“We take in about 7,000 new specimens each year,” said Yatskievych. “We accept well prepared plant specimen donations from anyone who has a need to have such specimens housed in a publically accessible museum where they can be catalogued, made available for study, and preserved for perpetuity.”
This includes donations from students and faculty, botanists, environmental consultants and even members of the public. The center relies on the person who collected the specimen to supply them with the information on where, when, and by whom it was collected.
The plant specimens are stored in folders in horizontal piles on shelves in specially constructed museum cabinets. These cabinets are tightly sealed to prevent insects, fire and flooding from ruining them. The specimens are then used mainly for scientific purposes, such as genetic testing.
Amalia Diaz, assistant curator, said the valuable plants are more than just plants – the plants have a lot of important data associated with it.
For example, the center has a plant called Eupatorium organense, a member of the sunflower family, from Captain Cook’s first voyage in the South Pacific. It is from 1768 and was found in the Rio de Janeiro, Brazil area. Several other plants from Captain Cook’s first voyage collected by Joseph Banks and Daniel Solander can also be found here.
Being the only plant collection located on the UT campus, students studying a related field also utilize the resources center.
“We’re still finding uses for our collection,” said Yatskievych. “Last semester we had an artist who visited and imaged some of our specimens as inspiration and as raw materials for some of his art projects. So it’s not all science.”
With a staff of three, plus help from 10 undergrads who work part-time as herbarium assistants, the center wants to show that it is an important contribution to the university.
UT has been one of the lucky ones, as natural history collections, such as the one at Northeastern Louisiana University in Monroe, is facing impending closure.
“Natural history collections at public universities are especially vulnerable to loss of support and closure,” said Yatskievych. “Other institutions are scrambling to figure out how to arrange a transfer of the huge volume of materials…fortunately, the collections at UT appear to be stable for the immediate future.”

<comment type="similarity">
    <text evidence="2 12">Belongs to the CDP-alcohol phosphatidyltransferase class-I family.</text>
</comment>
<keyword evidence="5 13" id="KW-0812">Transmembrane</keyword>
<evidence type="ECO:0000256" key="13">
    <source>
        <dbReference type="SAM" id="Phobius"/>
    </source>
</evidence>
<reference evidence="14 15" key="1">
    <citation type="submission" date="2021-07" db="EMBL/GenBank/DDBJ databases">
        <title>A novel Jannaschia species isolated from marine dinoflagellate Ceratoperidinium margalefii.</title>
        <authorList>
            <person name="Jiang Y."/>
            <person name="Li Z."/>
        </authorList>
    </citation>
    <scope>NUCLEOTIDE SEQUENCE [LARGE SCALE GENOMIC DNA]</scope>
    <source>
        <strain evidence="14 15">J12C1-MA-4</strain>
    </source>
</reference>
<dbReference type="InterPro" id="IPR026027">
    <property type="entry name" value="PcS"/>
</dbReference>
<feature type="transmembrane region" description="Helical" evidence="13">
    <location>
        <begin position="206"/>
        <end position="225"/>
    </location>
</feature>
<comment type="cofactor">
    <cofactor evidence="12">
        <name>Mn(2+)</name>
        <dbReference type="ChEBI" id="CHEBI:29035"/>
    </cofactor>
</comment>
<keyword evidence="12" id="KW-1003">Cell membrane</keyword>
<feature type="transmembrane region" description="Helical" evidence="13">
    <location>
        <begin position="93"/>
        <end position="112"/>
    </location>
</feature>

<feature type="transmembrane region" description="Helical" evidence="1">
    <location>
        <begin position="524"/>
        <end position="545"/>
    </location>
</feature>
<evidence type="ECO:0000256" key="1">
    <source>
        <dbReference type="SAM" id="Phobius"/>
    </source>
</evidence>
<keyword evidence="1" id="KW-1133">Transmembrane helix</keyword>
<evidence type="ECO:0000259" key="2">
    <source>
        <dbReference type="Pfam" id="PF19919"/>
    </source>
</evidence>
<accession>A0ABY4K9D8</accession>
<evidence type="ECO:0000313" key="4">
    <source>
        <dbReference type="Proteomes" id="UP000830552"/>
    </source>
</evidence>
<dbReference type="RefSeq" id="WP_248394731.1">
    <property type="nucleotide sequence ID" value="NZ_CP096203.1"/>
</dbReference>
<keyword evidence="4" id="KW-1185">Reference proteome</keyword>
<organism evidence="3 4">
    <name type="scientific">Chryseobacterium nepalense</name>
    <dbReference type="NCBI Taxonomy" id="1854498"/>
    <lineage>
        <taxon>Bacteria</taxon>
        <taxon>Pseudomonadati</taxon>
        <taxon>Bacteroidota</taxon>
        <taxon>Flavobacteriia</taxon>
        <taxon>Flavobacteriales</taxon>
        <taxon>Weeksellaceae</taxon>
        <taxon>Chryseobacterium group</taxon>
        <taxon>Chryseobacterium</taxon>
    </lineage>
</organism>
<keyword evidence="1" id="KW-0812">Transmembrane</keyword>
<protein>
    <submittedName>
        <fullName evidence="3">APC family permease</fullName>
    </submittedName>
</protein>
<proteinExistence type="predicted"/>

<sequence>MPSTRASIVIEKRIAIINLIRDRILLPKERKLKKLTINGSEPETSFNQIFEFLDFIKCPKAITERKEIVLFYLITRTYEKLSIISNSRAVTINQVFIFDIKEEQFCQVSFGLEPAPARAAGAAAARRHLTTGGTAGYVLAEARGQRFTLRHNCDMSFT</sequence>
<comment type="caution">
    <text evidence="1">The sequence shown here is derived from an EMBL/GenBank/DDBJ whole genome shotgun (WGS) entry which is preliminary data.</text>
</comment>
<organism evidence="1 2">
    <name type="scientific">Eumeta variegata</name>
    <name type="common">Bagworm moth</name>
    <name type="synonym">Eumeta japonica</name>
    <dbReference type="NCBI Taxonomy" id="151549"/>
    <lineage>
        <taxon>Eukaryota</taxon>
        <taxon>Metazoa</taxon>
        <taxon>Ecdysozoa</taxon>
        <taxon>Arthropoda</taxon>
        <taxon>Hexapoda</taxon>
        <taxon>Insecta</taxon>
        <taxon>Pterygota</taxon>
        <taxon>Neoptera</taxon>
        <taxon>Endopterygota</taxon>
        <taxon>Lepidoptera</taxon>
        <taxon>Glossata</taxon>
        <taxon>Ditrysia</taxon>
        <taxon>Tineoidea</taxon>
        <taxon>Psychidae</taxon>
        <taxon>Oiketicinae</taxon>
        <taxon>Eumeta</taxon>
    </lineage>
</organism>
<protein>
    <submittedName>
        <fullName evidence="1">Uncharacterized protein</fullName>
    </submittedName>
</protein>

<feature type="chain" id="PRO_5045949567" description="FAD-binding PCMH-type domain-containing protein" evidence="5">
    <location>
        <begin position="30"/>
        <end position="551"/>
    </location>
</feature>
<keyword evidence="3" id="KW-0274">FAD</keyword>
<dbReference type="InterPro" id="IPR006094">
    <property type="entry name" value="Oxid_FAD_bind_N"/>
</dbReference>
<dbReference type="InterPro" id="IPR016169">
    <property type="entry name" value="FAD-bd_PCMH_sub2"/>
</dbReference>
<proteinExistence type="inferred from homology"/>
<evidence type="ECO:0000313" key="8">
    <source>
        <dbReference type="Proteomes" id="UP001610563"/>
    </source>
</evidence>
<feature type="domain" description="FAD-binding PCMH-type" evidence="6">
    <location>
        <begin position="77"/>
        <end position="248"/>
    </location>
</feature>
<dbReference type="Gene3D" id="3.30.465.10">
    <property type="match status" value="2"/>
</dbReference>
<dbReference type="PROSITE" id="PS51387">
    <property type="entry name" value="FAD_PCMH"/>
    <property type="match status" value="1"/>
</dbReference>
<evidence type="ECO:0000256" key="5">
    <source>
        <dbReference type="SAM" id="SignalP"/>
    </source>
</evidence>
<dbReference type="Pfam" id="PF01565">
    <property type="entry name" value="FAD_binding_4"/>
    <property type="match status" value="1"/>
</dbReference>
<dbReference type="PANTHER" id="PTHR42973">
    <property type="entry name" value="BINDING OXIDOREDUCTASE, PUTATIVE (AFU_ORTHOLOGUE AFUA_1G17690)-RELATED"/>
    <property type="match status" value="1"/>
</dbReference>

Jansen notes that universities tend to close resources centers down due primarily to limited funding and changing priorities.
“Collections are an easy thing to cut because at some places it probably doesn’t serve that many people at the university,” said Jansen. “At the Louisiana institution, they’re taking the space to build an athletic facility, so athletics is obviously more important to them than having collections.”
The 13th largest herbarium in the United States, the UT Plant Resources Center has a couple hundred visits annually for those coming to work with the plants, not counting visits from students for class related activities.
In an 80-year-old building, the small room in the UT Tower isn’t quite constructed to double as a plant resources center. Yatskievych said being located in the tower is kind of a trade off. While being centrally located for students, it can be hard to park at and get to for others that are not on campus.
The small staff knows their center can be hard to find, but are currently working on new strategies to get noticed.
The UT Plant Resources Center is currently awaiting the opening of a new biodiversity center to use as an opportunity for outreach. The center will bring together the various biodiversity collections at UT to have all in one place.
“In the past there were scattered collections, but the idea is to have a biodiversity center to have them under an umbrella,” said Diaz. “It’s going to have its own building and it’s going to be more visible to people.”
Jansen said the center would be more convenient and better for interaction, as UT’s collection would be housed with the other related ones.